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Hold It In Your Hearts


It's not been a good week for the world. In fact I'm not entirely sure the world has had a truly good week in years, but this week in particular has hit that fact home for many of us.

Between the politics, the results that didn't go our way, the terrifying headlines and the terrorists it's becoming harder and harder to believe the world is good, that we have evolved, that dictators, world wars and inequality will ever be a thing of the past. It's been hard to get out of bed. It's been hard to look at social media without crying. It's been hard, despite wanting to out of defiance to carry on.

The Manchester attack, feels closer and crueller than any other I've lived through, despite the fact that I was on a school trip in London on the day of 7/7. It feels rawer, more real.

I cried immediately and I've been holding back the tears ever since. I cried every time I saw a plea for a missing person and every time another name was pronounced dead. 

But I also cried every time I heard a story of heroism. Of the taxi driver offering free lifts, of the homeless man running in and holding a woman in his arms. I cried at pizzas being delivered to hospitals, at Sikhs showing solidarity at the vigil, at incredible poetry.

And I felt every tear roll down my face, soak into my chest and find a home in my heart.

Because it hasn't been a good week for the world, but the good is still there, and my biggest takeaway from this week is that I will hold every tear I've cried in my heart for as long as I can. So that the sad ones will be there when I hear of any attack happening anywhere, so that every act of terrorism feels as close to home as this one, so that I don't become immune to the cruelty of this world and so that with every heartbreaking headline, I remember the tears that came from the empathy and the good and the heroism that humanity has shown this week. 

Because that is what the world needs now, humanity and empathy and any gleam of hope that we can hold on to. Hold it all in your hearts, remember how much an attack on your doorstep hurts and feel it when it happens half away across the world and remember for every person who committed an act of evil this week there were a hundred that committed ones of love.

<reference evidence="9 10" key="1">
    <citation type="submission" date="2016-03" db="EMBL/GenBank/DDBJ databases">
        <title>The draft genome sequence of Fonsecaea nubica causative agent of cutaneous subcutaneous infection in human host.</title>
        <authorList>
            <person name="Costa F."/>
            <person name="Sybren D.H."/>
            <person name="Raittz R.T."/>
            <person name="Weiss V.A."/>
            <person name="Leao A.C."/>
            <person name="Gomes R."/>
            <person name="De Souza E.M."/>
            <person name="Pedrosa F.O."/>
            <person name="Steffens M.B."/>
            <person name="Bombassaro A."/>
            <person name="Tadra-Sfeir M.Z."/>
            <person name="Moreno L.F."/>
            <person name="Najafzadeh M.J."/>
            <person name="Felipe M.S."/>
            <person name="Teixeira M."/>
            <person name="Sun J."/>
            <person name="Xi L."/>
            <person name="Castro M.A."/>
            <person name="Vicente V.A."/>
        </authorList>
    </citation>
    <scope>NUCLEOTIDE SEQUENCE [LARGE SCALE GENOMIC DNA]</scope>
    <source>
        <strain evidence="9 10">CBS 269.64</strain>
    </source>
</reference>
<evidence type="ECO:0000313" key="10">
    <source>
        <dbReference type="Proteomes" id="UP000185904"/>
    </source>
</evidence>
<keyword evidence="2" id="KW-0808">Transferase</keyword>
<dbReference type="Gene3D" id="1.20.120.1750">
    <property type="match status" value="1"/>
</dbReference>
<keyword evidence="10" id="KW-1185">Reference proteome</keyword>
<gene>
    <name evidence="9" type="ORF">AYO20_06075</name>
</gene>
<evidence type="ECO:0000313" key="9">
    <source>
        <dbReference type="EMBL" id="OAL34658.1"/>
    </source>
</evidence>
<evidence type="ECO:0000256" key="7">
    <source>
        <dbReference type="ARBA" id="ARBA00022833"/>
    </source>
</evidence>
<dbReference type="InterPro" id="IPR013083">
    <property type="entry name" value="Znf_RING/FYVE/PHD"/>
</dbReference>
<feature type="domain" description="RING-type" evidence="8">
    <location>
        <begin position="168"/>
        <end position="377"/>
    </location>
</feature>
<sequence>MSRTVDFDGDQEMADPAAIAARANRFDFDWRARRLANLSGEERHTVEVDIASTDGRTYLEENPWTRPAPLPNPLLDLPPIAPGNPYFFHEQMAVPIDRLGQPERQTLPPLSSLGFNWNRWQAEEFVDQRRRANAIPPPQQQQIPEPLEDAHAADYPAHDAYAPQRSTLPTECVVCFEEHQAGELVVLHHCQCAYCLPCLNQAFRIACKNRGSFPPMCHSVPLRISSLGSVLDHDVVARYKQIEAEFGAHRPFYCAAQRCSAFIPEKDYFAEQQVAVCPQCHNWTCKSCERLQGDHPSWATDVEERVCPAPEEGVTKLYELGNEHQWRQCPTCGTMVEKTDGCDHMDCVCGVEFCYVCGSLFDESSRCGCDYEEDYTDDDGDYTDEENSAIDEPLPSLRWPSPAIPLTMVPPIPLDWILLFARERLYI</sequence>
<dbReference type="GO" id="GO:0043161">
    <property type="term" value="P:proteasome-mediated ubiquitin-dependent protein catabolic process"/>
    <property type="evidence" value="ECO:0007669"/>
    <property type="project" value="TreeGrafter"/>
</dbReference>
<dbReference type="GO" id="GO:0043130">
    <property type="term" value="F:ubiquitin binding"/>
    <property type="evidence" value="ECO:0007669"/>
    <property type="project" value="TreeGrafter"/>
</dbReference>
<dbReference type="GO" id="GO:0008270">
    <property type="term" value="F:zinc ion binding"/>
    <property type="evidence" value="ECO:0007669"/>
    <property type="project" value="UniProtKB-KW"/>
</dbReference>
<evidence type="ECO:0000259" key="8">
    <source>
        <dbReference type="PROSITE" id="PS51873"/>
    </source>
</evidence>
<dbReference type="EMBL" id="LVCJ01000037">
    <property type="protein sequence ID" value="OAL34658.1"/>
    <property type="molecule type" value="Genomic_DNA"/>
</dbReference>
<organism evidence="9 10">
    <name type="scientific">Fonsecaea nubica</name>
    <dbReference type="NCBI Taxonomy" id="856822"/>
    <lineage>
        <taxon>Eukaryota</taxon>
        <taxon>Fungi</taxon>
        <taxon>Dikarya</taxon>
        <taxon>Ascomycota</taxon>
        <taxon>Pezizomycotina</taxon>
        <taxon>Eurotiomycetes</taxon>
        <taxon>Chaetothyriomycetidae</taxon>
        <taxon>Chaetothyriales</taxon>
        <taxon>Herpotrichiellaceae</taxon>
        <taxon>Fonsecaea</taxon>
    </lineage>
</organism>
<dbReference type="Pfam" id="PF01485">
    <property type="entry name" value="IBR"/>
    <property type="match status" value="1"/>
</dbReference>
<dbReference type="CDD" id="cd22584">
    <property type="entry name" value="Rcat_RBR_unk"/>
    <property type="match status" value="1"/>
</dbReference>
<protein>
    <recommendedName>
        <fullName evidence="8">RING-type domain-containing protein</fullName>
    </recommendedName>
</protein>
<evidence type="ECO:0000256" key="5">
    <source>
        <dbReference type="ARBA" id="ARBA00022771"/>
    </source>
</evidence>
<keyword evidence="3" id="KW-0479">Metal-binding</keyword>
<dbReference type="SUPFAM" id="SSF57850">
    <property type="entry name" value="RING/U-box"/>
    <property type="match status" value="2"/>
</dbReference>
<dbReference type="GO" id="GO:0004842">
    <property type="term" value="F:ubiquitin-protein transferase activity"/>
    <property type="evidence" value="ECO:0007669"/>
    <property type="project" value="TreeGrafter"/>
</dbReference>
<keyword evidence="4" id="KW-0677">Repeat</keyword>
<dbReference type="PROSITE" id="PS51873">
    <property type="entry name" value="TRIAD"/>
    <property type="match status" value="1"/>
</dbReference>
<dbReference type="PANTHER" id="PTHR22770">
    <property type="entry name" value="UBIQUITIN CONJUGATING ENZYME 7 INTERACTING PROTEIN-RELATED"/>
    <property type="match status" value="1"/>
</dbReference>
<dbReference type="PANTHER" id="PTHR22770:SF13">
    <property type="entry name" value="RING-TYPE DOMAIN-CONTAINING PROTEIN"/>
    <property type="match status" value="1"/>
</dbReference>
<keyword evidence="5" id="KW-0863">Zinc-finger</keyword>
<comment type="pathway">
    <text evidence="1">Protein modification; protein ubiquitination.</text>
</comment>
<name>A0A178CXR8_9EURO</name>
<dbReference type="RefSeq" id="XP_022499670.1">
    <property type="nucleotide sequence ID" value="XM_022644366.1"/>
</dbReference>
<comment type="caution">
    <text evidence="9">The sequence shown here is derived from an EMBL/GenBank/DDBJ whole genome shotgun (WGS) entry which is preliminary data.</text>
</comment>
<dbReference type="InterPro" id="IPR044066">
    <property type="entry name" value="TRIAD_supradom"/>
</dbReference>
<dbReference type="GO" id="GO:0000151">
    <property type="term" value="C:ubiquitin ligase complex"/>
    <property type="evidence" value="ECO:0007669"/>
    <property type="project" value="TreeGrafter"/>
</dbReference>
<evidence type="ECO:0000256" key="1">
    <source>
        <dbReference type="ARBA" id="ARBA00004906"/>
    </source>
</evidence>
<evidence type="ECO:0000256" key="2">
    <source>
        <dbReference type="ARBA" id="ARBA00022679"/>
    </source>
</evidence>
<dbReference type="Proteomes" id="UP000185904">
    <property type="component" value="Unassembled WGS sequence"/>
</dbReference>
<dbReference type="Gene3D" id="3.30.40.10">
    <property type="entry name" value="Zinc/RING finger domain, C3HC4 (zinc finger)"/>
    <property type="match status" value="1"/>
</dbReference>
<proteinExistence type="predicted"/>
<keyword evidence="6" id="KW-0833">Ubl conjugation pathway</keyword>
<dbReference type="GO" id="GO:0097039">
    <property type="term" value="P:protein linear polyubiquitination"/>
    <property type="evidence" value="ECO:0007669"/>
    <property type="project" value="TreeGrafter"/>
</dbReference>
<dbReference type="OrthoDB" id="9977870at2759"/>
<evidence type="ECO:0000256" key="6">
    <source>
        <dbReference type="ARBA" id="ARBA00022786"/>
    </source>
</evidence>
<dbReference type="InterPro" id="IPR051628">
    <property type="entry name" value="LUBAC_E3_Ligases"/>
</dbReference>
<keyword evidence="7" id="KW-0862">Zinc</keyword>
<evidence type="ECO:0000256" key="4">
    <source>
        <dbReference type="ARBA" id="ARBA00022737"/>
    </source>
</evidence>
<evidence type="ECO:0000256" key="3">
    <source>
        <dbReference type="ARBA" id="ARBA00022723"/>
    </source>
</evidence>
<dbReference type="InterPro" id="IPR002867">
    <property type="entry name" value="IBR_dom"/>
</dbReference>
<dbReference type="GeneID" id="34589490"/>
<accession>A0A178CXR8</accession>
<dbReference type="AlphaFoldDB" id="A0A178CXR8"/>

To everyone out there hurting this week, I am with you, but lets carry on loving this world and one another, as much as Ariana's fans love her x

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Hate Public Speaking? Me Too, but Here's How I Get Through It...


Hey everyone how are you?

This is a post I've been meaning to write for about a year, and one I know several of you have asked for.

Public speaking is something I'm both really good at, and also really really bad at. I know that doesn't necessarily make sense, so let me try to explain.

I've always been a pretty confident person. I can get up on stage and perform in front of 100s of people without a second thought. I like to think I'm outgoing, and good with new people, and I like to think I come across as someone that knows who she is. But like everyone I have my ghosts, my doubts, and my nerves.

In secondary school I fell out with the cool kids in the first year and I couldn't do or say anything without feeling like everyone's eyes were watching me, with that particular brand of teenage viscousness only teenage girls can wield. Suddenly I was torn, I wanted to carry on being me, answering questions in class, trying to make friends, but I knew I couldn't do it without being scrutinised. I'd put my hand up to answer a question, knowing I was right, but loosing my nerve half way through, and suddenly noticing my voice begin to shake. The boys in class picked up on this, and started to sing baba black sheep at me (because my voice sounded like a sheep) and this viscous circle continued.

Now before this turns into too much of a poor 13 year old me post, I should tell you that I didn't let this put me off(because I was a bit of a know it all in school and liked to be right) and that while my nerves made me vibrate more than a Nokia 3310, they never got to me on stage. And eventually we all grew up, and while I'm not really friends with anyone I went to school with anymore, I finished school happy.

And I thought I'd left my nerves behind me. In fact I went to uni pretty cocky about my public speaking skills. I studied English Literature and Theatre Studies, and in my first year, one week I was on stage performing without so much as a quiver of nerves, in front of 50 people a night, and the next I was doing a 5 minute presentation about Angela Carter to a group of 15 people in my Literature class, and I shook so much, to this day I can't really remember what I said.

It became pretty clear that I needed to find some way of taking the confidence I have when performing it and applying it to all public speaking situations. 

So, I'm not naturally good at public speaking, but I have come up with a number of tools that *most* of the time, at least make it look like I am, and hopefully they can help you too.

Is it really embarrassing to try?



Happy Wednesday folks how are you?

I'm currently on lunch and I'm trying to distract myself from checking my phone every 2 minutes, and well, it's not really working, and this post probably won't get finished until midnight but, hey I can try.

Why the phone twitching you ask?
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